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NEW YORK STATE ASSEMBLY
MEMORANDUM IN SUPPORT OF LEGISLATION
submitted in accordance with Assembly Rule III, Sec 1(f)
BILL NUMBER: A7492D SPONSOR: Kavanagh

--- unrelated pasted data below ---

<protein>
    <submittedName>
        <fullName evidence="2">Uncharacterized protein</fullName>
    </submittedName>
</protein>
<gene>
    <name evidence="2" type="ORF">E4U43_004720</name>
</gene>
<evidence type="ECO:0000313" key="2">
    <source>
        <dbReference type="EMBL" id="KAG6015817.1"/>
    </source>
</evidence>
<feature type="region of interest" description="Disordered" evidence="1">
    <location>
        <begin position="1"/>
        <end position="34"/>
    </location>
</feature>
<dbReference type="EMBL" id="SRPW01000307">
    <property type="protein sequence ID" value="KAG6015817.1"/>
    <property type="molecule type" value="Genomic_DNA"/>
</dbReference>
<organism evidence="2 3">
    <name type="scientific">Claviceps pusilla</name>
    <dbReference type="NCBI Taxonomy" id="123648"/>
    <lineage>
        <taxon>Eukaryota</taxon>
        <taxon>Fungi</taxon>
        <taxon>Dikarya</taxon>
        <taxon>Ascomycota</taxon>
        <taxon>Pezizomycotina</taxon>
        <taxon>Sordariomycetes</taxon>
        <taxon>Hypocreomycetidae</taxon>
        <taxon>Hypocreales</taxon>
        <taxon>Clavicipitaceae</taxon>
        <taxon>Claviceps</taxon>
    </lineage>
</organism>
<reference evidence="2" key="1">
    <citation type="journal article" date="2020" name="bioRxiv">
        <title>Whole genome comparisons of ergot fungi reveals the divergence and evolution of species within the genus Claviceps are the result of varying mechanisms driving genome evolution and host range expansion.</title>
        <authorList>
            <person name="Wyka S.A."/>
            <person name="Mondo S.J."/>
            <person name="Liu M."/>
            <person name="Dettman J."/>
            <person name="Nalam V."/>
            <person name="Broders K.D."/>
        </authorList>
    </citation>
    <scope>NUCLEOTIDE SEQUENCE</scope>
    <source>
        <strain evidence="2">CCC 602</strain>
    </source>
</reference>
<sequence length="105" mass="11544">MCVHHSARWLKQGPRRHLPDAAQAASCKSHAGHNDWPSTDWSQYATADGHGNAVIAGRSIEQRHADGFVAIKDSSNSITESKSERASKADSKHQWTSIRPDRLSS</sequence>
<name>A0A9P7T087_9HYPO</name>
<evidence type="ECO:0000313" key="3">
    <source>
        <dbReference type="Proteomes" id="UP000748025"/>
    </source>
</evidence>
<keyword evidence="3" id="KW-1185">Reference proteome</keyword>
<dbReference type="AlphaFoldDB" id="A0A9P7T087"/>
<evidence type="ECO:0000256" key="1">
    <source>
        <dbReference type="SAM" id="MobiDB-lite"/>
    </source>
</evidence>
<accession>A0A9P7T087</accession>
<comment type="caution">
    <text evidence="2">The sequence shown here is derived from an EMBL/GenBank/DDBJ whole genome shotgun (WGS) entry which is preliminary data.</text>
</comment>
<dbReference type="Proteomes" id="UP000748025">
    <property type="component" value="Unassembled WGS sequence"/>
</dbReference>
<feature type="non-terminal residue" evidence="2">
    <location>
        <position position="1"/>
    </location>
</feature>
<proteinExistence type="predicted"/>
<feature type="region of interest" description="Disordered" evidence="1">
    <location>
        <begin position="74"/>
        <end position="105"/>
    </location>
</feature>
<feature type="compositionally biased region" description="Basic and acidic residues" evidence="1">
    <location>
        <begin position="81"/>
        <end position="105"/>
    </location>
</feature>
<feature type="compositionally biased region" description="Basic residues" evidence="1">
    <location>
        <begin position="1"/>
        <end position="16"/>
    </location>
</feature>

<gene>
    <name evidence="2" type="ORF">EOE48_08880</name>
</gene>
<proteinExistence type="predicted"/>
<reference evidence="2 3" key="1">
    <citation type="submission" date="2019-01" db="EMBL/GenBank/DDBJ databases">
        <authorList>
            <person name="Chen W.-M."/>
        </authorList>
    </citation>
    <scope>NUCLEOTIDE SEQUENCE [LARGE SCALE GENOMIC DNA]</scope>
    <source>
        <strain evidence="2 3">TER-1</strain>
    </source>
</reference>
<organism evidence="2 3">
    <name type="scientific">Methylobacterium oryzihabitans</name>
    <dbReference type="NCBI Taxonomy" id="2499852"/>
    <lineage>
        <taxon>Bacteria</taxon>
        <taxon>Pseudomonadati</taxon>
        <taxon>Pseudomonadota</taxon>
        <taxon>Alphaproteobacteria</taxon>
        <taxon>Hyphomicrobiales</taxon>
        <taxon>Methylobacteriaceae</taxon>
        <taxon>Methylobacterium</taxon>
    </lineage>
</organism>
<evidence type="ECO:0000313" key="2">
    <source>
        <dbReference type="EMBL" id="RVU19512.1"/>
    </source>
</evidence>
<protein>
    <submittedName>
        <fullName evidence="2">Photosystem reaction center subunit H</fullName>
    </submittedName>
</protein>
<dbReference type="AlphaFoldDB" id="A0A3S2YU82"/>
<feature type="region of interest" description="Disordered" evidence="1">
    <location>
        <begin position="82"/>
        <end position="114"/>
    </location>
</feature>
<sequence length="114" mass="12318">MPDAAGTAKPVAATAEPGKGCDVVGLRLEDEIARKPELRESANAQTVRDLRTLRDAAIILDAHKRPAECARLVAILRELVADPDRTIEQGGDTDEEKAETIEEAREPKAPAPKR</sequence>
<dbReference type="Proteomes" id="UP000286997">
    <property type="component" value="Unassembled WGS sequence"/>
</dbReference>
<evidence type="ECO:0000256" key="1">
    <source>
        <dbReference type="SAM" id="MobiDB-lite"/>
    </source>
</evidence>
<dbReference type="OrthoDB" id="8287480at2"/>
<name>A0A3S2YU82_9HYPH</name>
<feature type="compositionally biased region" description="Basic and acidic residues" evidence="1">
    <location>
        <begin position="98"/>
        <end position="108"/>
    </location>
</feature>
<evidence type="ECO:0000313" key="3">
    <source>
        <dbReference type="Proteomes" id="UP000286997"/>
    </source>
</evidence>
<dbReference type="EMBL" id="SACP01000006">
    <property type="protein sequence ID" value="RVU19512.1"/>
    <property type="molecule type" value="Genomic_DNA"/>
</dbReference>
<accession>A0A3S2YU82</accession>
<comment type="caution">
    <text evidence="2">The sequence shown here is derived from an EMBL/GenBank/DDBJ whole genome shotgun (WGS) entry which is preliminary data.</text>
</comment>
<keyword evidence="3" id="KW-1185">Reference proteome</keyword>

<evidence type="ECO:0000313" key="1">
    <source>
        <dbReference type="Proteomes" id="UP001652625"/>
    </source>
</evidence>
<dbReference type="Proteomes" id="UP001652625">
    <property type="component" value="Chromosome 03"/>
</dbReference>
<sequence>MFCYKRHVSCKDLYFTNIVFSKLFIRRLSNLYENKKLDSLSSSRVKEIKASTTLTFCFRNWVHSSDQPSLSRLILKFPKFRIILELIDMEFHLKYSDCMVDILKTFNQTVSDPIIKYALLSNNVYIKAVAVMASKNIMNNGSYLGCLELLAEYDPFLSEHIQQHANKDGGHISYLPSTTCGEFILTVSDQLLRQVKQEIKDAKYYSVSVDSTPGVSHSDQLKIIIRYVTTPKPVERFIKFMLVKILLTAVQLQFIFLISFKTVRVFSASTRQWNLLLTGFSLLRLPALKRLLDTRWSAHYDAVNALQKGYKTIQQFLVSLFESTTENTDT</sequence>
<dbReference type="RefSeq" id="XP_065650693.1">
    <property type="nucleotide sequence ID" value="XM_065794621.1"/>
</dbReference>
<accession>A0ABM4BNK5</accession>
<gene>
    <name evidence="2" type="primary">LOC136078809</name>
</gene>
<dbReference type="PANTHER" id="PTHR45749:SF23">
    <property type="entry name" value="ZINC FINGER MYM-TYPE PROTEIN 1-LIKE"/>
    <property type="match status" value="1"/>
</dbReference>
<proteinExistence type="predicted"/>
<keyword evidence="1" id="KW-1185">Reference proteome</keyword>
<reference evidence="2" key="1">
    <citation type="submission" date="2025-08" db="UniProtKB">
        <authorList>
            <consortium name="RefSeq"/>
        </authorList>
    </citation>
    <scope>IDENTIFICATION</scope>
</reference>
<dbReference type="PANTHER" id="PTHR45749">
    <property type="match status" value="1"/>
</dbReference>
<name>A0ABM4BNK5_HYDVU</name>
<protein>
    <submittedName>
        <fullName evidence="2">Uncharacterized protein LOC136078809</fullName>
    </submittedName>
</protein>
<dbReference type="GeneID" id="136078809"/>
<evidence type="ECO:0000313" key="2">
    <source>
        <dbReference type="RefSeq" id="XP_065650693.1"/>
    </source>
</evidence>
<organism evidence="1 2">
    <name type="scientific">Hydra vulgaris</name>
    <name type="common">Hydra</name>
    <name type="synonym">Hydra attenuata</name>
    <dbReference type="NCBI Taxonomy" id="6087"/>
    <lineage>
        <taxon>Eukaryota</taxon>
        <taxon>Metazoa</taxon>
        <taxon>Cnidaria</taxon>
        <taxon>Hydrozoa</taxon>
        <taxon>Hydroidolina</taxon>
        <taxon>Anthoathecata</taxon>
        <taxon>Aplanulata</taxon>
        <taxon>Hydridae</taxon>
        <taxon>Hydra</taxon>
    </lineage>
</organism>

TITLE OF BILL: An act to amend the election law, in relation to enacting the voter friendly ballot act of 2012; and to repeal section 7-126 of such law relating to the form of ballots   PURPOSE: To create a ballot layout that is easy for voters to read and use.   SUMMARY OF PROVISIONS: Section 7-104 of the election law is amended in the following ways: o Subsection one requires use of sans serif type. o Subsection three exempts the city of New York from affixing a desig- nating letter and number on ballots for primary elections. o Subsection seven is removed which specified that each row on the ballot have an image with a closed fist and extended finger and include the party emblem. Section 7-106 of the election law is amended in the following ways: o Subsection one specifies that paper ballots shall be clearly distin- guishable from sample ballots by size, color, or other means. o Subsection two is added to require the State Board of Elections to publish and distribute a master template ballot to the counties before each statewide election. o Subsection six sets forth the requirements for instructions on a ballot by specifying that the oval or square to the left of the candi- date's name shall be marked by the voter; depending on the voting system used by counties, the oval or square to the left of the "write-in" section shall be marked if a voter wishes to cast a vote for a write-in candidate; by informing voters that they do not have to vote in every contest; and if the voter makes a mistake, 'or wants to change their vote, to ask a poll worker for a new ballot. o Subsection seven requires line drawing illustrations to supplement these instructions. o Subsection eight sets forth the specifications for instructions when voting for questions and proposals, instructing the voter to mark the oval or square to the left of the voter's choice. o Subsection ten sets forth other specifications for the ballot to be used to the extent practicable including, titles of offices and names of candidates being printed flush left in each column; the voting oval or square be placed to the left of the candidate's name; use of standard capitalization; use of a font size of not less than twelve points - or one sixth of an inch for the names of candidates; or font family, on the ballot; delineation between the ballot instructions and the first office or ballot question or proposal; consistent use of shading; if more than one candidate is to be elected in any race on the ballot, then "Vote for up to X" (providing the maximum number of candidates to be elected) shall be printed immediately below each office title appearing on the ballot; under or to the right of the name of each candidate shall be printed, in less prominent type face than that in which the candidate's name is printed, the name of the political party by which the candidate was nominated or certified; no party emblems shall be printed under or after the candidate's name that is printed on the ballot; and the names of candidates to the same office shall appear on the same page and in the same column of that page of a printed ballot, unless no alternative is possible. Section 7-114 is amended in the following ways: o The title or section is changed from "Ballots; form for primary elections" to "Ballots; form for primary elections, additional require- ments" o Subsection two is amended to allow two or more candidates running to be elected to a party position as a group to be referred to collectively on the ballot as a "group" in the City of New York. Section 7-118 of the election law is amended in the following ways: o Subsection one requires sample ballots to be distinguishable from the ballot by size, color, or other means. o Subsection three allows the boards of elections to publish a sample ballot online instead of mailing a sample ballot to every eligible voter at least three days before the election. o Subsection four allows the boards of elections to satisfy the require- ment of sending a sample ballot to all high schools in the city of New York by publishing such sample ballot on a website maintained by the boards of elections. Section 7-122 of the election law is amended in the following ways: o The instructions are simplified and should comply with the same requirements set forth in section 7-106. o Subsection four mandates that there shall be three envelopes for each absentee ballot issued by mail: the inner affirmation envelope for the ballot, outer envelope addressed to voter, and mailing envelope addressed to county boards of elections. Section 7-123 of the election law is amended in the following way: o Subsection three mandates that there shall be three envelopes for each military absentee ballot issued by mail: the inner affirmation envelope for the ballot, outer envelope addressed to voter, and mailing envelope addressed to county boards of elections. Section 7-124 of the election law is amended in the following way: o Subsection two mandates that there shall be three envelopes for each special federal absentee ballot issued by mail: the inner affirmation envelope for the ballot, outer envelope addressed to voter, and mailing envelope addressed to county boards of elections. Section 7-126 of the election law is repealed. Section 7-128 of the election law is amended in the following ways: o Subsection one is amended expand the time public for inspection of sample official ballots to 28 days, rather than the current five days and to expand the time for inspection of official ballots to 14 days, rather than the current four day requirement. o Subsection two is amended to expand the time for candidates on a ballot to inspect the ballot to 14 days rather than the current two day requirement. Section 7-130 of the election law is amended in the following way: o Removes the requirement that party emblems shall be contained on the ballot labels for ballots to be examined by voters prior to the election.   JUSTIFICATION: A ballot that is clear and simple to read makes voting easier and leads to more accurate voting. In the 2010 primary and general elections, New York voters were confronted with a ballot that was cluttered and diffi- cult to read. A post-election survey released by the New York City Coun- cil found that ballot design was among the top complaints of voters with approximately 1 in 3 voters reporting that the ballot was difficult to read or confusing. According to a report drafted by the New York City Board of Elections, at a City Council Committee Meeting held on October 4, 2010, speakers from several public advocacy groups stated that the font size used on the ballots was too small. This was exemplified by the fact that polling sites provided magnifying glasses for voters. The Voter Friendly Ballot Act will provide a remedy for New York's hard to read ballot by setting forth specifications that will create a ballot layout that is straightforward. At the same time it provides Boards of Election with the flexibility to ensure good ballot design, regardless of the particular limits of their voting technology, or the number of contests and candidates that must be placed on the ballot in any partic- ular election.   LEGISLATIVE HISTORY: 2011: A.7492A (Kavanagh) Election Law   FISCAL IMPACT ON THE STATE: To be determined.   EFFECTIVE DATE: This act shall take effect immediately, and shall only apply to ballots to be used for elections occurring after January 1, 2013.